Soul Searching

I LOVE daguerreotypes.

I love teaching people about daguerreotypes. I love making little leather daguerreotype cases, hand embossing velvet, and polishing brass mats that I’ve cut myself. I love the chemistry, the science, the polishing, the little purpose-built tools necessary to do the job. I LOVE that stuff! I love the places I’ve gone! I love the people I have met through this passion. Artists, scientists, students, and other passionate admirers of daguerreotypy.

But my life is changing. It would be easy to just tell you that “I’m too busy” which, while ineffably true, is an insufficient synopsis. I am growing to love other things. I have reached the realization after much painful soul-searching that I have spread myself too thin and something’s gotta’ give. I’m not quitting daguerreotypes but, instead, I’m going to give it a rest for a while. Hanging up my top hat, as it were.

I can only focus on a handful of things and rather than being the jack of all trades I have decided to focus on only a few. Chiefly, these are commercial photography, time-lapse videography, and Maker Faire / Maker Faire North Carolina. Most importantly I want to be with my family more. I want to enjoy and grow with my son while he is still young. I want to enjoy my wife, hear her stories, learn and grow together, and appreciate her even more.

It’s not easy to write this. It hasn’t been easy reducing the lure of the mirror from my life. I hope you understand and I hope that this little collection of run-on sentences and poor punctuation gives you pause to consider your own passions.

Your friend,
Jonathan

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Rare Trades: Bookbinding

I stumbled across this video when reading the excellent site for The Institute of Backyard Studies. From my chair here I am looking out a window at my backyard shed where I do my gold finishing. It gives me pleasure to feel kinship with this woman on the other side of the globe.

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Happy Birthday, Daguerre!

Louis Daguerre Wearing his Party HatOn this date in 1787 the namesake of my preferred photographic medium was born. Happy birthday Louis-Jacques-Mandé Daguerre! I’m more than a little disappointed that Google didn’t commemorate the event with a special version of their logo.

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The 2010 Daguerreian Symposium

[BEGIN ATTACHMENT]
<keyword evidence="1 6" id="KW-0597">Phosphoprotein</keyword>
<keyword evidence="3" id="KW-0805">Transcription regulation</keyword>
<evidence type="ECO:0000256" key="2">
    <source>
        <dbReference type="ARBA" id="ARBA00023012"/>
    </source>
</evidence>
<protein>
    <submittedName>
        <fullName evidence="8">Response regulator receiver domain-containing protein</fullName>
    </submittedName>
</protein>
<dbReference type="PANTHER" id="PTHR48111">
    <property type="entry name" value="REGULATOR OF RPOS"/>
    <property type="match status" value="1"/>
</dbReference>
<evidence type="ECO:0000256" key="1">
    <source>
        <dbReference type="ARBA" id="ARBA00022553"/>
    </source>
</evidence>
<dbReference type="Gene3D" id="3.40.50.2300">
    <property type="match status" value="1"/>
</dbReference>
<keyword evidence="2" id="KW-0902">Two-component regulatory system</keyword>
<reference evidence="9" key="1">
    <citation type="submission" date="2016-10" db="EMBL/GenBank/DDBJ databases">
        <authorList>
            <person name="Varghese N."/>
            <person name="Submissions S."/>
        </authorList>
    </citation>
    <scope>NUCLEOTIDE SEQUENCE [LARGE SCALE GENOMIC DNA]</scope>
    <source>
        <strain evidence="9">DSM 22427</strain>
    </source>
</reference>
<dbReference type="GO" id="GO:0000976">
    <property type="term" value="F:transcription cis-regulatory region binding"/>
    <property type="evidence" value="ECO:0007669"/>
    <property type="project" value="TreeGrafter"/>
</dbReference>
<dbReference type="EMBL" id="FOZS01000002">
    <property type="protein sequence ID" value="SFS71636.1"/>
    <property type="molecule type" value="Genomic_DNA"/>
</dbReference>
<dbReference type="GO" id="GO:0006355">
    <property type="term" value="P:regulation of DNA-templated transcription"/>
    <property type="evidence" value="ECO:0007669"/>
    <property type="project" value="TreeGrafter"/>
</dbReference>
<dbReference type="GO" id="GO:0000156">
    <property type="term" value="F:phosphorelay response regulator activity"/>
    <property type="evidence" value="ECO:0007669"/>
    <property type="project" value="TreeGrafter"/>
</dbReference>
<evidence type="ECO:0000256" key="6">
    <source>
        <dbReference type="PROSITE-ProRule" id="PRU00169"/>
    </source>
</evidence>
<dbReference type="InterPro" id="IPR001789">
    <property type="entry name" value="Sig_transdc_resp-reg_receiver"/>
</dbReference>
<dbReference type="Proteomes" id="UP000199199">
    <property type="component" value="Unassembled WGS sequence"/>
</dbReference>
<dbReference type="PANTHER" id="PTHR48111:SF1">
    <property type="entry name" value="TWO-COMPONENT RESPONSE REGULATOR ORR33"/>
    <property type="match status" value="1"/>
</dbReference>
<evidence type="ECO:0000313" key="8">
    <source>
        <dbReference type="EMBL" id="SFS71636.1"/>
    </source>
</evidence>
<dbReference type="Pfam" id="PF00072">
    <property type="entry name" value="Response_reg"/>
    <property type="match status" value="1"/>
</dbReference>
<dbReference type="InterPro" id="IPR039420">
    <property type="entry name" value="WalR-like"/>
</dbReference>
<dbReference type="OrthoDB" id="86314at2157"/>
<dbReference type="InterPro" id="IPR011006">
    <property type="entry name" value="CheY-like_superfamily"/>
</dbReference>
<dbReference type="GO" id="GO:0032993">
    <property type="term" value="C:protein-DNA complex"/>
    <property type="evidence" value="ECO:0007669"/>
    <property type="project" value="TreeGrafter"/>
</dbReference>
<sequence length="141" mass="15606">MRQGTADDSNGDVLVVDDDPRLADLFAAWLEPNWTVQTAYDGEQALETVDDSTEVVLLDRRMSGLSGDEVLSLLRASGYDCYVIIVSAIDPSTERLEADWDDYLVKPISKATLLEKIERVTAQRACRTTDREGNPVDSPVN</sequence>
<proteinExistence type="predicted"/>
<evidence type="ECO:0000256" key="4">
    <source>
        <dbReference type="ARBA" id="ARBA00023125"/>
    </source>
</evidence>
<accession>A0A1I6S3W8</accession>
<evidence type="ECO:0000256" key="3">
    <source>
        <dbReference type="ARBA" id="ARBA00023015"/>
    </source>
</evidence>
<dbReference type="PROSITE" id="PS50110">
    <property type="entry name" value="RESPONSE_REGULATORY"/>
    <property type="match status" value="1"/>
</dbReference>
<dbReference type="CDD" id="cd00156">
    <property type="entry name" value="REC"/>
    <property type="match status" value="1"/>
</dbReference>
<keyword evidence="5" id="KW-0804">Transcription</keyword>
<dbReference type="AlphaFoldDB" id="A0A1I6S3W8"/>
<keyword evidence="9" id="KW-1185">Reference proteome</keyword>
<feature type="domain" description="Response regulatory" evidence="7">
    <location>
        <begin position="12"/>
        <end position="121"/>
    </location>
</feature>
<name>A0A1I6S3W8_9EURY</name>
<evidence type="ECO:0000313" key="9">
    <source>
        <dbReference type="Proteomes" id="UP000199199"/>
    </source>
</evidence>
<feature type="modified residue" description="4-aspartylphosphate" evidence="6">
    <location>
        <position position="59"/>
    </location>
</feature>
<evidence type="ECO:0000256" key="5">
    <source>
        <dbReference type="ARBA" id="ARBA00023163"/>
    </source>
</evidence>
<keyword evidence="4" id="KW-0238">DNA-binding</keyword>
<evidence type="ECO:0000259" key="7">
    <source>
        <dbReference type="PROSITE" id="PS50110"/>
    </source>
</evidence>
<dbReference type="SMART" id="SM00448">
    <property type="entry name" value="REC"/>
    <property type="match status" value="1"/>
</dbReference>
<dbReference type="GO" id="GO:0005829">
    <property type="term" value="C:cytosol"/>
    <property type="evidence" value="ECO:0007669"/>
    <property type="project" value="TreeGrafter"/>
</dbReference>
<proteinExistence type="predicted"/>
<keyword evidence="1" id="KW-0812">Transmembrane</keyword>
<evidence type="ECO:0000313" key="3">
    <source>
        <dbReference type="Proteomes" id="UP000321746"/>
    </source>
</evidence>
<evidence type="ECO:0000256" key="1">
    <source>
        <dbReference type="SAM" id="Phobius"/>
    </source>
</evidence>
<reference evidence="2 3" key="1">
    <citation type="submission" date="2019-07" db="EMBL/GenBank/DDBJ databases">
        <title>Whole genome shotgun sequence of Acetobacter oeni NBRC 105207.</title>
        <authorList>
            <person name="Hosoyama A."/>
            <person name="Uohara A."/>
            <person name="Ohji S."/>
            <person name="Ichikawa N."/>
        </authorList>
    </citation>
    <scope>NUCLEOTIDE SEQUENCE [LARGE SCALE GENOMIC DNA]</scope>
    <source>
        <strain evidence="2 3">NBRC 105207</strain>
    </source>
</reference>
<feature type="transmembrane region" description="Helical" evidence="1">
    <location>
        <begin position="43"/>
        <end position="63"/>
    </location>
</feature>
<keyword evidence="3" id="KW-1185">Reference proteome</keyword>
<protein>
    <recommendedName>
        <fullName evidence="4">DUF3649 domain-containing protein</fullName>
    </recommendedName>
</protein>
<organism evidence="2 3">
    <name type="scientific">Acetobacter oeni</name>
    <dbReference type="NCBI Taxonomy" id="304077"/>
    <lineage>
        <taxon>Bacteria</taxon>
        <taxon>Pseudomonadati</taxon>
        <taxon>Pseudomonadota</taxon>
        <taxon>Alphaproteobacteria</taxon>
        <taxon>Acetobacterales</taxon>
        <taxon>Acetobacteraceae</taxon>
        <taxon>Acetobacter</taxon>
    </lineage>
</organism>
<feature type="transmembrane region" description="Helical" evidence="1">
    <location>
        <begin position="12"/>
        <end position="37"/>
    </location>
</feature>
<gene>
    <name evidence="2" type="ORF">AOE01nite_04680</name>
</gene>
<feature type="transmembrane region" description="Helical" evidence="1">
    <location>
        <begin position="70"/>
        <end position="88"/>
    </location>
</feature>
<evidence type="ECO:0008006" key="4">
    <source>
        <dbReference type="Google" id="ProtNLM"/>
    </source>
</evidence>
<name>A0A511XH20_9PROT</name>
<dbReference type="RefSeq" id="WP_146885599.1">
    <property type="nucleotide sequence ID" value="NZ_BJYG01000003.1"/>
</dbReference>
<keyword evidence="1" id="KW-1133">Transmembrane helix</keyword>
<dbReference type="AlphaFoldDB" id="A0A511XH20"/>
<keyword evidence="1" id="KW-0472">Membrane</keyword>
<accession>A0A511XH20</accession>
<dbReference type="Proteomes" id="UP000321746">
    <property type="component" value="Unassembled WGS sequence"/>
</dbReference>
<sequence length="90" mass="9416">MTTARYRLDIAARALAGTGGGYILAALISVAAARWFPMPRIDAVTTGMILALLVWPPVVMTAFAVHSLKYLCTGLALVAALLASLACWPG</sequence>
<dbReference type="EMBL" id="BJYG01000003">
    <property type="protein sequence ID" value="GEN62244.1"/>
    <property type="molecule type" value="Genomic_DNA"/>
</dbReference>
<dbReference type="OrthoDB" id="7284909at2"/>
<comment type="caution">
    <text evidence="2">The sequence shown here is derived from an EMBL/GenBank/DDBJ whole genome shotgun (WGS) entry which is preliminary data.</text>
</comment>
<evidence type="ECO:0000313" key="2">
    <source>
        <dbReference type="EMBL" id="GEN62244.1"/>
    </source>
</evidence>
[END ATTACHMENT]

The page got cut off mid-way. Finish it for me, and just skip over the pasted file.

The Daguerreian Society SignI returned last Sunday evening from the 2010 Daguerreian Symposium held this year in Atlanta, Georgia USA. This was my second Symposium and it didn’t disappoint. What a pleasure it was to be surrounded by friends and colleagues I haven’t seen in years!

Jillian Pichocki drove down from Virginia and then we carpooled down to Atlanta early Friday morning. We arrived just around noon sadly missing the morning session of presentations. The afternoon session had two presentations from Dr. Greg Wickliff and Bob Zeller.

Dr. Wickliff’s topic, John William Draper’s Experiments in Light, Photography, and Publishing was enlightening, academic, and scholarly. I learned rather a great deal about someone I had not know much about prior!

After a brief interval Bob Zeller dazzled the audience with a 3D projection presentation of exhaustively researched and reconstructed stereo views of the age of Lincoln. The program, Lincoln in 3-D, had well over 150 stereo images and was the most entertaining 3D presentation I’ve enjoyed (and I wasted $14 on Avatar complete with the same goofy glasses).

Following the presentations most of the 200-250 attendees retired to the hotel and supper.  On Friday evening there was a reception for the contemporary daguerreotypes exhibit sponsored by Jeff Green at the Terminus Building. Continue reading

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Let’s Talk About History

For years I’ve had the phrase “no top-hat policy” on my site and it has come to my attention that I have accidentally communicated an unintended message to an entire community of fascinating people and, indirectly, insulted their passion.

The paragraph on my site reads thus:

I’m an artist and I chose the Daguerreotype as my medium for many reasons. None of my reasons includes anything about dressing up in period clothing. I have a strict “no top-hats” policy.

I have tried over the years to be very careful with the daguerreotypes that I make to separate the medium from the message.  I chose to make daguerreotypes not for their historical significance but Continue reading

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